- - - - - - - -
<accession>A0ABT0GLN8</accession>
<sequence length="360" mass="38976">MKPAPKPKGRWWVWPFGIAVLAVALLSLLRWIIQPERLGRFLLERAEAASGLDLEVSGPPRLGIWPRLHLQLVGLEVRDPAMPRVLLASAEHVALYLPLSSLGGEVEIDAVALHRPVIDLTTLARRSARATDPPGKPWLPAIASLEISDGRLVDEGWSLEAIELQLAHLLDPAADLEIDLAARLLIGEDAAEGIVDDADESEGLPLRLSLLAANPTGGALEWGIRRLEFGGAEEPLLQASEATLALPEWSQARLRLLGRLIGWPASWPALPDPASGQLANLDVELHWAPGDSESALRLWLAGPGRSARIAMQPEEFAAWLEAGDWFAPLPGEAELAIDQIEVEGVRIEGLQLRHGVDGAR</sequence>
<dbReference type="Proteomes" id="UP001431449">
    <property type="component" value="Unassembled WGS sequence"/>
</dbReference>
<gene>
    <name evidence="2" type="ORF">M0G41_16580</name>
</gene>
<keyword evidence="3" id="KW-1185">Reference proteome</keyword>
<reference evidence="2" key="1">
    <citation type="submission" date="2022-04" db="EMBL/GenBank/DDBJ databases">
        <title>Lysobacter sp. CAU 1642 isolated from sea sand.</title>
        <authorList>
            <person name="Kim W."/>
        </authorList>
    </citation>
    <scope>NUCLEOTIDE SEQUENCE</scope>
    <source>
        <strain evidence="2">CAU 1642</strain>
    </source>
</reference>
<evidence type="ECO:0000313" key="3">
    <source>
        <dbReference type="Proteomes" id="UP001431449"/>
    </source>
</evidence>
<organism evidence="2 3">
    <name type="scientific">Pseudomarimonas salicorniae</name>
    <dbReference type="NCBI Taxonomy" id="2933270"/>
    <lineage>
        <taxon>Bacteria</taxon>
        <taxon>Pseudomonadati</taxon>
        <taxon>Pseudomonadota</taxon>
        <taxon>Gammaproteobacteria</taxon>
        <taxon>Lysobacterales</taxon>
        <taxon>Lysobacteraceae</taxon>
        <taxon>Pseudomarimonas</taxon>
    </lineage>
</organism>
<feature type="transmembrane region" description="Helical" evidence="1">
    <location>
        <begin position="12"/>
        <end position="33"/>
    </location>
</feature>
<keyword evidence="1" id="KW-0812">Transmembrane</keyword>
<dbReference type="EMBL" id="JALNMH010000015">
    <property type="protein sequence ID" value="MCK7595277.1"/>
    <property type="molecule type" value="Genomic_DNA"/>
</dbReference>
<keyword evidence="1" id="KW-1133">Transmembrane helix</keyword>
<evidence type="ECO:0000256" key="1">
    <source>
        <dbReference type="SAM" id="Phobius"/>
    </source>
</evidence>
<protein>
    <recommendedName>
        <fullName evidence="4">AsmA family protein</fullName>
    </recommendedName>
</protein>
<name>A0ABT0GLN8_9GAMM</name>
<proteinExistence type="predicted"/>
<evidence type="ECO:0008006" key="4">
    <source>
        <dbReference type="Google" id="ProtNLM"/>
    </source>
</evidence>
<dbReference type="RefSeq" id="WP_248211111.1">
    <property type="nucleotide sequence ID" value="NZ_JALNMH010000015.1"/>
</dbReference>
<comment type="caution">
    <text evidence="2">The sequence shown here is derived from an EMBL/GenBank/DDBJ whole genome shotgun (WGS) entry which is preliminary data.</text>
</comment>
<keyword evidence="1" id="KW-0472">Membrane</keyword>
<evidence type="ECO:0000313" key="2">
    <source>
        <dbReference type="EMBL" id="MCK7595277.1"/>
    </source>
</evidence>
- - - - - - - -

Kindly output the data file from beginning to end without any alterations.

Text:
<accession>A0ABT0GLN8</accession>
<sequence length="360" mass="38976">MKPAPKPKGRWWVWPFGIAVLAVALLSLLRWIIQPERLGRFLLERAEAASGLDLEVSGPPRLGIWPRLHLQLVGLEVRDPAMPRVLLASAEHVALYLPLSSLGGEVEIDAVALHRPVIDLTTLARRSARATDPPGKPWLPAIASLEISDGRLVDEGWSLEAIELQLAHLLDPAADLEIDLAARLLIGEDAAEGIVDDADESEGLPLRLSLLAANPTGGALEWGIRRLEFGGAEEPLLQASEATLALPEWSQARLRLLGRLIGWPASWPALPDPASGQLANLDVELHWAPGDSESALRLWLAGPGRSARIAMQPEEFAAWLEAGDWFAPLPGEAELAIDQIEVEGVRIEGLQLRHGVDGAR</sequence>
<dbReference type="Proteomes" id="UP001431449">
    <property type="component" value="Unassembled WGS sequence"/>
</dbReference>
<gene>
    <name evidence="2" type="ORF">M0G41_16580</name>
</gene>
<keyword evidence="3" id="KW-1185">Reference proteome</keyword>
<reference evidence="2" key="1">
    <citation type="submission" date="2022-04" db="EMBL/GenBank/DDBJ databases">
        <title>Lysobacter sp. CAU 1642 isolated from sea sand.</title>
        <authorList>
            <person name="Kim W."/>
        </authorList>
    </citation>
    <scope>NUCLEOTIDE SEQUENCE</scope>
    <source>
        <strain evidence="2">CAU 1642</strain>
    </source>
</reference>
<evidence type="ECO:0000313" key="3">
    <source>
        <dbReference type="Proteomes" id="UP001431449"/>
    </source>
</evidence>
<organism evidence="2 3">
    <name type="scientific">Pseudomarimonas salicorniae</name>
    <dbReference type="NCBI Taxonomy" id="2933270"/>
    <lineage>
        <taxon>Bacteria</taxon>
        <taxon>Pseudomonadati</taxon>
        <taxon>Pseudomonadota</taxon>
        <taxon>Gammaproteobacteria</taxon>
        <taxon>Lysobacterales</taxon>
        <taxon>Lysobacteraceae</taxon>
        <taxon>Pseudomarimonas</taxon>
    </lineage>
</organism>
<feature type="transmembrane region" description="Helical" evidence="1">
    <location>
        <begin position="12"/>
        <end position="33"/>
    </location>
</feature>
<keyword evidence="1" id="KW-0812">Transmembrane</keyword>
<dbReference type="EMBL" id="JALNMH010000015">
    <property type="protein sequence ID" value="MCK7595277.1"/>
    <property type="molecule type" value="Genomic_DNA"/>
</dbReference>
<keyword evidence="1" id="KW-1133">Transmembrane helix</keyword>
<evidence type="ECO:0000256" key="1">
    <source>
        <dbReference type="SAM" id="Phobius"/>
    </source>
</evidence>
<protein>
    <recommendedName>
        <fullName evidence="4">AsmA family protein</fullName>
    </recommendedName>
</protein>
<name>A0ABT0GLN8_9GAMM</name>
<proteinExistence type="predicted"/>
<evidence type="ECO:0008006" key="4">
    <source>
        <dbReference type="Google" id="ProtNLM"/>
    </source>
</evidence>
<dbReference type="RefSeq" id="WP_248211111.1">
    <property type="nucleotide sequence ID" value="NZ_JALNMH010000015.1"/>
</dbReference>
<comment type="caution">
    <text evidence="2">The sequence shown here is derived from an EMBL/GenBank/DDBJ whole genome shotgun (WGS) entry which is preliminary data.</text>
</comment>
<keyword evidence="1" id="KW-0472">Membrane</keyword>
<evidence type="ECO:0000313" key="2">
    <source>
        <dbReference type="EMBL" id="MCK7595277.1"/>
    </source>
</evidence>